|Just when it appeared that the Cost of Funds Index couldn't go any lower, it sank to its lowest level on record.
Tumbling 0.376 percent from February, COFI was 1.627 percent in March, the Federal Home Loan Bank of San Francisco reported today. A year earlier, the index stood at 3.280 percent.
Eleventh District data going back to July 1981 -- the oldest available -- indicated that COFI has never been this low.
The FHLB determines COFI based on the interest expenses of its member institutions headquartered in Arizona, California and Nevada.
Average total funds used in March's calculation were $97.9 billion, up from $84 billion in February.
Like COFI, the yield on the one-year Treasury is used as an index for adjustable-rate mortgages. The one-year ended March at 0.57 percent, falling from February's 0.72 percent.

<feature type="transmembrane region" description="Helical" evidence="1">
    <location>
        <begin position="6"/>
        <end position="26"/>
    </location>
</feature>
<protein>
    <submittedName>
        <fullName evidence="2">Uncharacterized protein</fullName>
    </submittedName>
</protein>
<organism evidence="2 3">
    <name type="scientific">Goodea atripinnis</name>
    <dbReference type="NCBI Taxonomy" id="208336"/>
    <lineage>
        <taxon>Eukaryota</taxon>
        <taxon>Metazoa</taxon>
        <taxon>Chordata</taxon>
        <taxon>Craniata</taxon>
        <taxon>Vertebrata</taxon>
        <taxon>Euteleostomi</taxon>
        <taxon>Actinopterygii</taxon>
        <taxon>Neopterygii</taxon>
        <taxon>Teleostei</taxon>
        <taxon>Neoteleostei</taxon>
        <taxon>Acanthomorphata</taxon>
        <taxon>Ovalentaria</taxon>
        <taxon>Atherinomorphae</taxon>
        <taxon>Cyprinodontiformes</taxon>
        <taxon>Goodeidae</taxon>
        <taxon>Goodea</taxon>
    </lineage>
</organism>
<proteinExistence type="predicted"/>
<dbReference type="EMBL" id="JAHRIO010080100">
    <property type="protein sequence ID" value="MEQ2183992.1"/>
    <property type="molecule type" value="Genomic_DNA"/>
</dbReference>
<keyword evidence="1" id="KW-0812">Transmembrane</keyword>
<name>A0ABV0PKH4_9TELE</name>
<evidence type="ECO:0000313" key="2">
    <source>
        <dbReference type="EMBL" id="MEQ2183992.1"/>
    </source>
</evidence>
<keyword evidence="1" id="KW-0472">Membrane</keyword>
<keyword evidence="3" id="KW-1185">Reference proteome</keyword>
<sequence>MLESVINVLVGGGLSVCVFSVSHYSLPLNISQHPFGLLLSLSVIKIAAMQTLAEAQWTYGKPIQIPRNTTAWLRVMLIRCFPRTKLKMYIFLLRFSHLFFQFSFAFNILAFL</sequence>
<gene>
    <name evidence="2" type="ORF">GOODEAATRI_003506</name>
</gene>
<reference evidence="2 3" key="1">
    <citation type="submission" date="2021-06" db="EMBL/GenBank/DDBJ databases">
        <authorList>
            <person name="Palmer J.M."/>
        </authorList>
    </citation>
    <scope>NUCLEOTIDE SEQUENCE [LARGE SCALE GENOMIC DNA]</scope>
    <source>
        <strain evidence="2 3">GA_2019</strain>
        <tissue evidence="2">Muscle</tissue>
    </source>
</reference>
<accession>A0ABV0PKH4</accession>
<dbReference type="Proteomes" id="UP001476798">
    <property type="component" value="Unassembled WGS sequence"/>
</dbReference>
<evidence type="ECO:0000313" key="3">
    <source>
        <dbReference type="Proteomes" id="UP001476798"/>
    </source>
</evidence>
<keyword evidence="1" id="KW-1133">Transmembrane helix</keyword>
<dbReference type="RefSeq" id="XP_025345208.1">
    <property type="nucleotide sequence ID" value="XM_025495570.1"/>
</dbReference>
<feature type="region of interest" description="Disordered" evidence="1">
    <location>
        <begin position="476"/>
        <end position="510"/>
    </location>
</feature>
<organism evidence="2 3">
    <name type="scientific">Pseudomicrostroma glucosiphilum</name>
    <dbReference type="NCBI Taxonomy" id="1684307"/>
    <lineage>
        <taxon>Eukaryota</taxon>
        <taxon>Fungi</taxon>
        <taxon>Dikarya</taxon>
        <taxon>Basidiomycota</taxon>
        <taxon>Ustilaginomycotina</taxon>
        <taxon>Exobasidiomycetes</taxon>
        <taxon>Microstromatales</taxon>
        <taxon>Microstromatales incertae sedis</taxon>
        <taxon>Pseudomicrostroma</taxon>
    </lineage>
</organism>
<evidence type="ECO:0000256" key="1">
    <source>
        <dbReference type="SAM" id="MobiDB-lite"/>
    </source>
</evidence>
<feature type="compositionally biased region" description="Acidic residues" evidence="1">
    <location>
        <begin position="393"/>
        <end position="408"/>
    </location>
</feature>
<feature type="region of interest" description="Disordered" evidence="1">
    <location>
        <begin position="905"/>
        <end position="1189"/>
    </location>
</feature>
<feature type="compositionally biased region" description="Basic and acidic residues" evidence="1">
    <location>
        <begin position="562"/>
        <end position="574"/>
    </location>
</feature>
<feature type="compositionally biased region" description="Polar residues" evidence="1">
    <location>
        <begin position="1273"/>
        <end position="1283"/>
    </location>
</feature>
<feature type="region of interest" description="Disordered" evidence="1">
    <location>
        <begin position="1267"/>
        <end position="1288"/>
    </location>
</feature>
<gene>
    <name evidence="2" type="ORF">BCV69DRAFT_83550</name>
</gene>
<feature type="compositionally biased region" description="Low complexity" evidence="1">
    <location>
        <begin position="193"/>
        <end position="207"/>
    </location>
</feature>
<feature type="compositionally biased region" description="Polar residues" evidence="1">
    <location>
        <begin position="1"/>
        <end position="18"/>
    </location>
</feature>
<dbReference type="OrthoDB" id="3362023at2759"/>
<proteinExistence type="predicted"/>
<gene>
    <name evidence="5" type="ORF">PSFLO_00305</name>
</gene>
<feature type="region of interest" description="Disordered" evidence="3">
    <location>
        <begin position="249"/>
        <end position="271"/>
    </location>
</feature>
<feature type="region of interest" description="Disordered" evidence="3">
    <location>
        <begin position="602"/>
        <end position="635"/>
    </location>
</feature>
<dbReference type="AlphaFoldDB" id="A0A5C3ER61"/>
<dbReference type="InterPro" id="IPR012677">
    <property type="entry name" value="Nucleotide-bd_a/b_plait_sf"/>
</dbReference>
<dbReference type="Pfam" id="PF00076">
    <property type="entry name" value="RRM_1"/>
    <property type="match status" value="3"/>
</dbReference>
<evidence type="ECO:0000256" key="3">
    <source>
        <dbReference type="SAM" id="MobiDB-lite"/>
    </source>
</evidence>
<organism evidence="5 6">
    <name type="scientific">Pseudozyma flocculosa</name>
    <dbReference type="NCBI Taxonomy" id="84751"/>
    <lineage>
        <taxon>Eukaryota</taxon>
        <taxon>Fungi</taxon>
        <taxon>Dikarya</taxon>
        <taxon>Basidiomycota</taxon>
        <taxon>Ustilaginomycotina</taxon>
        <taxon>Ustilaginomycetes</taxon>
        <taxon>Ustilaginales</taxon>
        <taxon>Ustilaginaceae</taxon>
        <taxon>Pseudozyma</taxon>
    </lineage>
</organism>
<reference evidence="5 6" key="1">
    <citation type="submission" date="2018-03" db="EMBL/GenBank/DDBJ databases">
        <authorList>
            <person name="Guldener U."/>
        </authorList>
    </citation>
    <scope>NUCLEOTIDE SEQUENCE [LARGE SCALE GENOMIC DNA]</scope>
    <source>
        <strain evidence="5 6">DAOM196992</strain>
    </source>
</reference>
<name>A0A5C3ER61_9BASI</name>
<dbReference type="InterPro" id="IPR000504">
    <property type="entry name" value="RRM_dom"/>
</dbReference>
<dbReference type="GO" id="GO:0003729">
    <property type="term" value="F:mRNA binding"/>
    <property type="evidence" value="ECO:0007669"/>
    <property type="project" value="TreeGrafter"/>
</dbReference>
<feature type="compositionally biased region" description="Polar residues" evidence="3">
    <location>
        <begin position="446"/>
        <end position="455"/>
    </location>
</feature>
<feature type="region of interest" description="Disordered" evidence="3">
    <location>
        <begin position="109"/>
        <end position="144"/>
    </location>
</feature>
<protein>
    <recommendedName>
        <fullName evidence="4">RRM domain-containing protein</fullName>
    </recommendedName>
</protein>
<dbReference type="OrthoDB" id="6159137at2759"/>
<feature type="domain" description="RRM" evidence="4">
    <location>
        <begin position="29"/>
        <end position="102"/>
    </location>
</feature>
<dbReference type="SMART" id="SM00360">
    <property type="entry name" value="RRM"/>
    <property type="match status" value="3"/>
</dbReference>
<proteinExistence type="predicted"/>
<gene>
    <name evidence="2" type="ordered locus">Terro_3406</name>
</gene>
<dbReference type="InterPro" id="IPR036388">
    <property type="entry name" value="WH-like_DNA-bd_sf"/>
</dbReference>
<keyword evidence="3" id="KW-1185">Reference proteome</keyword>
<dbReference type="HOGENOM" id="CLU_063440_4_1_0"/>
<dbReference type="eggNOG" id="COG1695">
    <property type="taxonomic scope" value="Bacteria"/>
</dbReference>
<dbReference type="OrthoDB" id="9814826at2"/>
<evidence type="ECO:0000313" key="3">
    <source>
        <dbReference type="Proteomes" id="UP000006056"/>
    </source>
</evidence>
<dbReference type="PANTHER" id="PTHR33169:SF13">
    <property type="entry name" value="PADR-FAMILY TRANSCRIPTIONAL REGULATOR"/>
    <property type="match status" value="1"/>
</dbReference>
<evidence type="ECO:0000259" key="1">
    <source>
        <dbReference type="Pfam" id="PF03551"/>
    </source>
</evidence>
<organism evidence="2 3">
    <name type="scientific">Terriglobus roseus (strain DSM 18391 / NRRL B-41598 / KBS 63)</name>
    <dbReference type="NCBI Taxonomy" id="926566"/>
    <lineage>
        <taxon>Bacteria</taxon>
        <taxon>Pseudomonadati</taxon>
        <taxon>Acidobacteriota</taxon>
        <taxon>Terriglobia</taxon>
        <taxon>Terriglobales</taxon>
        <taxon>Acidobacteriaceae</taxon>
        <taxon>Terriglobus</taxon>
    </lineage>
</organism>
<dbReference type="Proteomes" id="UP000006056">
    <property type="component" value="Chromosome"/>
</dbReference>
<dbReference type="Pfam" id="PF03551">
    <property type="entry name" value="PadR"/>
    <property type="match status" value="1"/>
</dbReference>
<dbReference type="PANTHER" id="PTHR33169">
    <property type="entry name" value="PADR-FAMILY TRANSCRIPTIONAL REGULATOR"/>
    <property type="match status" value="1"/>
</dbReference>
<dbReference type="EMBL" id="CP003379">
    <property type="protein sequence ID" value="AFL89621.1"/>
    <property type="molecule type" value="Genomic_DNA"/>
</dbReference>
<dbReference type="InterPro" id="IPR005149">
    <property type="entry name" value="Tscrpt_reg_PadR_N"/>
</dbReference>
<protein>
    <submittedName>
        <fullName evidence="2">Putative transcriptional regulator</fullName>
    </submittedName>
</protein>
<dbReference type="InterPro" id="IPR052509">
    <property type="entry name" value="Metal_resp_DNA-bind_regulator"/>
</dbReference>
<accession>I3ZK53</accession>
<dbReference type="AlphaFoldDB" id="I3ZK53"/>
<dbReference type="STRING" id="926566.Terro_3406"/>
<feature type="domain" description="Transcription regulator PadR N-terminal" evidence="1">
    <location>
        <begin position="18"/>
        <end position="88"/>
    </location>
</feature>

The one-year Treasury yield ended this month at 0.49 percent.
Bankrate.com reported that the six-month London Interbank Offered Rate, which is used as an index for many subprime ARMS, was 1.77 percent at the end of March, higher than 1.75% at the end of February.
LIBOR ended this month at 1.58 percent.
The Mortgage Bankers Association reported yesterday that the ARM share of loan applications in its latest weekly survey was 2.1 percent in its latest weekly survey.